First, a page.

One document that has recently come to public attention is the Gospel of Judas. This text was discovered near El Minya, Egypt, in the early 1970’s. Like other New Testament documents and the Nag Hammadi codices, this papyrus manuscript survived because of the dry conditions of Egypt. The text was moved from Egypt to Europe to the United States, where it was kept in a safety deposit box in Long Island, New York, for sixteen years.
Eventually, the manuscript was acquired by National Geographic, through a series of institutional contributions and private donations. Like many previous manuscript discoveries, several individuals attempted to use the manuscript for personal gain, which delayed the process of publication. The Gospel of Judas was discovered together with three other badly damaged texts, but at this stage only the gospel has been translated and made public.
Perhaps surprising to some is the fact that the Gospel of Judas, or perhaps a version of it, was in circulation at the beginning of the second century A.D. Already by A.D. 180, Irenaeus, a bishop in Lyons, denounced the Gospel of Judas as a Gnostic text that purported to pass on secrets from the last week of Jesus’ life as well as a revelation of the order of heaven. Until recently, scholars have been left to guess at the specific contents of the Gospel of Judas, but the recent publication of the text makes it obvious that Irenaeus was correct on at least one point.
The document is of Gnostic origin, a point made obvious when in it Jesus Christ teaches Judas about the evil creator god who opposed the true God of heaven. The apostles, who appear in the text to have mistakenly followed the evil creator god, do not realize that Judas understands the true nature of the God of heaven.
The text likely originates from Gnostic circles in Egypt at the turn of the century, and much like its cousin-the Gospel of Thomas-this text supports the Gnostic belief that secret teachings were transmitted to the disciples. In fact, the text begins similarly to the Gospel of Thomas when it reports, “The secret account of the revelation that Jesus spoke in conversation with Judas Iscariot during a week three days before he celebrated Passover” (New York Times translation, 2006).
What is Gnosticism?
Gnosticism by definition is a belief in hidden knowledge and mysteries (Greek Gn?sis) that were purportedly passed on to the disciples through private revelation. These mysteries often describe how the soul ascends in the afterlife. According to Gnostic thinking, angelic intermediaries, called archons, stand in the way of the soul’s progress, and therefore the believing Gnostic must discover how to pass by the intermediaries unscathed. Many Gnostic texts pass on the names of the angelic intermediaries.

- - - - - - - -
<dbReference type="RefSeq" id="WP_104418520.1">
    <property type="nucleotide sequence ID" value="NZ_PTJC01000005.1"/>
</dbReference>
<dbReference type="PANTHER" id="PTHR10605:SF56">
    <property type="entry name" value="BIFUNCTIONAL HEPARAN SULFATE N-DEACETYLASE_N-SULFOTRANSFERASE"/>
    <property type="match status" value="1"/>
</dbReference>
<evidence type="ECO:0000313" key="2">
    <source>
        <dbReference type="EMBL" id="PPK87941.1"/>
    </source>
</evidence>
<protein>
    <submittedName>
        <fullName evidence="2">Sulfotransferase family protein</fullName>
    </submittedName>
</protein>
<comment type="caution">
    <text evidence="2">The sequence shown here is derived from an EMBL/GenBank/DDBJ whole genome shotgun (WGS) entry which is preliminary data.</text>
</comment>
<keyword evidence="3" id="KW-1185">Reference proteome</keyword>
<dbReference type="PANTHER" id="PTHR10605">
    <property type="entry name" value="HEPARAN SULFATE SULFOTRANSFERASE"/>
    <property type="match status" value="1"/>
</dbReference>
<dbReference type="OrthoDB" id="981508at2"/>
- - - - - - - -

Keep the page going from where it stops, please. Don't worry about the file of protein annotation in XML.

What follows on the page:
Gnosticism was not a monolithic movement within the church; instead, there were many different beliefs and practices among Gnostics. Most discussions of Gnosticism refer to second-century forms of the religion such as Valentinian, Sethian, Barbelo, and other forms of Gnosticism. Therefore, it is difficult to speak of a single form or belief among Gnostics. Perhaps, however, the most pervading feature among Gnostic sects was the idea that Jesus Christ was a revealer of secret teachings-but not the savior of the world. He did not redeem mankind through a sacrificial death as the canonical Gospels teach us; rather, he redeems mankind through the transmission of secret teachings.
Gnosticism is referred to explicitly in the New Testament when Paul denounces the movement to Timothy saying, “O Timothy, keep that which is committed to thy trust, avoiding profane and vain babblings, and oppositions of science [gn?sis] falsely so called: Which some professing have erred concerning the faith” (1 Timothy 6:20-21). Other sayings of the apostles may have been directed at Gnostic teachings.
Living out a great season of my life, thanks to Jesus Christ, and two wonderful daughters, a great life's work. Loving this opportunity to share faith online... I'm a single Mom, convert to The Church of Jesus Christ of Latter-day Saints, second-gen Italian, from the East coast originally. Love the fine arts, dance, frozen yogurt, temples, scriptures, writing, jazz, helping others reach their potential, king salmon, ....and not in that order. God is good. I feel it deeply when people have a misconception of Heavenly Father or Jesus Christ, His Son, that lessens or cheapens Them and blinds one's ability to feel His presence or to trust in an ultimately good eternal end to life's circumstances.